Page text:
Not affiliated with them at all, but my office uses Freelancer dot com. There are a number of people who'll do decent transcription for about $30-35 per recorded hour, which really isn't bad. It'll take me about 3 hours per recorded hour to do transcription (and I *hate* transcribing), so if I can save a day of mind-numbing work for 60 bucks, it's usually worth it to me.
I second the dr-40 (or H4n) and VideoMicro combo. for now, you can use boom mount the recorder just above your subject (you can't ride levels with it floating in the air, but you'll be a heck of a lot closer to your subject than an on-camera mic). When you upgrade to a budget shotgun, now you've got XLR inputs.
*drop the $30 for a Redhead windscreen for the recorder. It'll save you a lot of frustration
VideoMicro is light, doesn't need 9v batteries, and is really inexpensive. For nat sound, it'll cut your handling and wind noise significantly.
As someone who keeps looking at those panels, how does the mount hold up? Not having any kind of yoke to hold the weight evenly, and dramatically moving the center of gravity whenever you have to tilt the panel is the one thing that's kept me from buying one.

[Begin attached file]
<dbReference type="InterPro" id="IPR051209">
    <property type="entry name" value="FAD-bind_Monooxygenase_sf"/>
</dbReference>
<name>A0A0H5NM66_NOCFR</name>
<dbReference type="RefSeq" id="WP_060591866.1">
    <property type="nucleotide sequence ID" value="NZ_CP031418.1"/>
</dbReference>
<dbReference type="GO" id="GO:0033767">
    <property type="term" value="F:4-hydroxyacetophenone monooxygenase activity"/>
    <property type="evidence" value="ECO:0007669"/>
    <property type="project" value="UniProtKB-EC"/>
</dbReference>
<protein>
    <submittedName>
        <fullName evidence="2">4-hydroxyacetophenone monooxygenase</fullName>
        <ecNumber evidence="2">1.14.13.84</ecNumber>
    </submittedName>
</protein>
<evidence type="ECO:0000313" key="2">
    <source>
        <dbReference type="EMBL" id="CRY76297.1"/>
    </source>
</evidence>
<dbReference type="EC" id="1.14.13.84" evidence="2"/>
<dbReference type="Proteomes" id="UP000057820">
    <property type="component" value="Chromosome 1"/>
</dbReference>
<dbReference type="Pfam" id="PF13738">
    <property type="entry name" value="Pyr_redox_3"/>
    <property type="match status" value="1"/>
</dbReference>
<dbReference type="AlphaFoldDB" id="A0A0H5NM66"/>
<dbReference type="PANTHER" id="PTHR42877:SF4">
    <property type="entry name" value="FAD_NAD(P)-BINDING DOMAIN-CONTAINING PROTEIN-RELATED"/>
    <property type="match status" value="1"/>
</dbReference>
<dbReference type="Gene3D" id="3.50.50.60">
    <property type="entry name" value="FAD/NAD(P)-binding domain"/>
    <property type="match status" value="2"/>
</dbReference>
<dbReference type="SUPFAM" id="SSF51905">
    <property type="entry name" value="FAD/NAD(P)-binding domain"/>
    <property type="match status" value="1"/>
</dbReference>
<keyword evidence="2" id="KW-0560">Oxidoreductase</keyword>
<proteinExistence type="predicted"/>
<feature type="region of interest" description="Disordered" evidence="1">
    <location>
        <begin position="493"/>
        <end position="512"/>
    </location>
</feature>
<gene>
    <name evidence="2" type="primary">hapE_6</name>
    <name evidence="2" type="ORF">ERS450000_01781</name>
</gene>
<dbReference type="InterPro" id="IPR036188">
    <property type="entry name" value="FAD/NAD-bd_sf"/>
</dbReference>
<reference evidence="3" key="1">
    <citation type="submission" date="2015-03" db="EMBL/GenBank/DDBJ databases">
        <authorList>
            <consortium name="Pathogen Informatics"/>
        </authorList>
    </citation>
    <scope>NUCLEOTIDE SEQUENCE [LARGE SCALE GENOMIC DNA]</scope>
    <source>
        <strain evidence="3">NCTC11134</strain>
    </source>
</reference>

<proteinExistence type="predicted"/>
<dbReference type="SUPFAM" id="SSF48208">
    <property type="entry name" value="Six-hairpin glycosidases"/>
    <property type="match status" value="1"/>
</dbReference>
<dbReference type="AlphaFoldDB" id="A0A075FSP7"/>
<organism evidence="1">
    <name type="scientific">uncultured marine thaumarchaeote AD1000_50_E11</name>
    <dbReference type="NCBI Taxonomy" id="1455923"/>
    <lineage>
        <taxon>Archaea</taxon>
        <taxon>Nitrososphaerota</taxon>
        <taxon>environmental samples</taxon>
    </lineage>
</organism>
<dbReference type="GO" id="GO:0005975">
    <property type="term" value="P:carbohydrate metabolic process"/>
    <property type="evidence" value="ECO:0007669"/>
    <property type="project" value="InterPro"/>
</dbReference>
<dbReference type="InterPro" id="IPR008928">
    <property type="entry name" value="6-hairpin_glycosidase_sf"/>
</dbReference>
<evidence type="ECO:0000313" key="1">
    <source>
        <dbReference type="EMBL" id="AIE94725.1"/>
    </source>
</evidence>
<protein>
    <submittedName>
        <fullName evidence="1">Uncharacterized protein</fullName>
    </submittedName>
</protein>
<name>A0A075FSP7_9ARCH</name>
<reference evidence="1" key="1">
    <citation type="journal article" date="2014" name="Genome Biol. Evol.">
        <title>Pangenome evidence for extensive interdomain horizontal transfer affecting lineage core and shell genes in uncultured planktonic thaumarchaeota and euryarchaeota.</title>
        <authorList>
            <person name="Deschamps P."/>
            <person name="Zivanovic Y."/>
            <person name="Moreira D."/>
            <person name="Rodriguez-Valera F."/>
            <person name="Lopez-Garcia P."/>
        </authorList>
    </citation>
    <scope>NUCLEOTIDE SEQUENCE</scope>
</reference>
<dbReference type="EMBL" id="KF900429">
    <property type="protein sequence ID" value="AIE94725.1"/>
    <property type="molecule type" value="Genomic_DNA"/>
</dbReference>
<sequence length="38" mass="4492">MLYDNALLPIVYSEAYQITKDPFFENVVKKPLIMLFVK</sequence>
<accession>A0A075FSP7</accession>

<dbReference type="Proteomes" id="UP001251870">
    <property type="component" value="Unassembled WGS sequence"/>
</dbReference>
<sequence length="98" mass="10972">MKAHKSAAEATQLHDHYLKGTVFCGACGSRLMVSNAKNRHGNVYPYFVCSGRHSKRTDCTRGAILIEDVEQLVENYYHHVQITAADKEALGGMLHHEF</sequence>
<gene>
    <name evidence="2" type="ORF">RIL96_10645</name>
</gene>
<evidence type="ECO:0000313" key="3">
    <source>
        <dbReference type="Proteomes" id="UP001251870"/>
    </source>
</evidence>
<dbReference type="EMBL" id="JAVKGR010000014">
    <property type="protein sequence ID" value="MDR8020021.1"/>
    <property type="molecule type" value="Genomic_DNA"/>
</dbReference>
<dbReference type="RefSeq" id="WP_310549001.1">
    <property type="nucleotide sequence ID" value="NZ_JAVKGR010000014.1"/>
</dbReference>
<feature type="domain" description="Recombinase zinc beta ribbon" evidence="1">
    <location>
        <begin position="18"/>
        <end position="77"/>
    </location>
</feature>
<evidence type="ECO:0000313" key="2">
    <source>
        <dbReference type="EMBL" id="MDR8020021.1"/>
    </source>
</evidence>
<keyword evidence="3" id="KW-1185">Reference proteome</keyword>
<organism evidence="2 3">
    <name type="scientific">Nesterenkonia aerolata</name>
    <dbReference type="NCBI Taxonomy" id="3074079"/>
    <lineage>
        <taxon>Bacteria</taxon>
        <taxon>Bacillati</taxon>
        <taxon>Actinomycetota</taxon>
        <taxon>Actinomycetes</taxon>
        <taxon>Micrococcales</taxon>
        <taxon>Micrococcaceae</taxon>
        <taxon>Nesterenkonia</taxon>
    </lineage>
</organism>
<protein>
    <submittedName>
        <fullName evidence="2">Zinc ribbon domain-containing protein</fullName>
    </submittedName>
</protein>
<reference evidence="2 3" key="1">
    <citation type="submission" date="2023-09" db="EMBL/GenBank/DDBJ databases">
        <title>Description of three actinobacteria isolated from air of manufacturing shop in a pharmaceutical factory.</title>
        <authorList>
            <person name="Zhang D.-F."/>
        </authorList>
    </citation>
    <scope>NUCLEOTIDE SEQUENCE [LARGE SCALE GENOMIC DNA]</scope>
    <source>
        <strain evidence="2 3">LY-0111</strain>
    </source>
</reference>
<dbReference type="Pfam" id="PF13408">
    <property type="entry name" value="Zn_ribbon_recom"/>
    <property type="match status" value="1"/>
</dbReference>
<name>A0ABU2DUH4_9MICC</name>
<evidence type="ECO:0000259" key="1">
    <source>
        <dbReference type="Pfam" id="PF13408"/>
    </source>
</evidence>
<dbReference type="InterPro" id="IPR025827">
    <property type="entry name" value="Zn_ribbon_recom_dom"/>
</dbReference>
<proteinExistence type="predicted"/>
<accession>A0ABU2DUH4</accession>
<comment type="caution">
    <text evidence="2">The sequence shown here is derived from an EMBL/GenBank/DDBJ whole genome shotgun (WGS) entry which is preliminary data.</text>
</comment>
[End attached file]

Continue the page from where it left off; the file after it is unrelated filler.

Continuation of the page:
One thought on the offline files. Sometimes (or most of the time) when I edit from an external drive and open a project, files will show up as missing, but right click - link (or locate) media, find one file, and the rest of the files on that drive will populate.
Agreed on the 'buy an audio recorder' suggestion, but I'm assuming this is something you need to solve right away with very little budget.
(1) the Solo seems to need AC power, so you're going to be tied to an outlet, and
(2) the Solo seems to be designed to feed a computer NLE
could you just bring a compatible laptop along, plug the Solo into laptop via Firewire, and get a nice dual system setup? That's assuming you have a Firewire port on a laptop, but would cost basically nothing.
With just a bit of red gaff tape, all of your lenses can be L.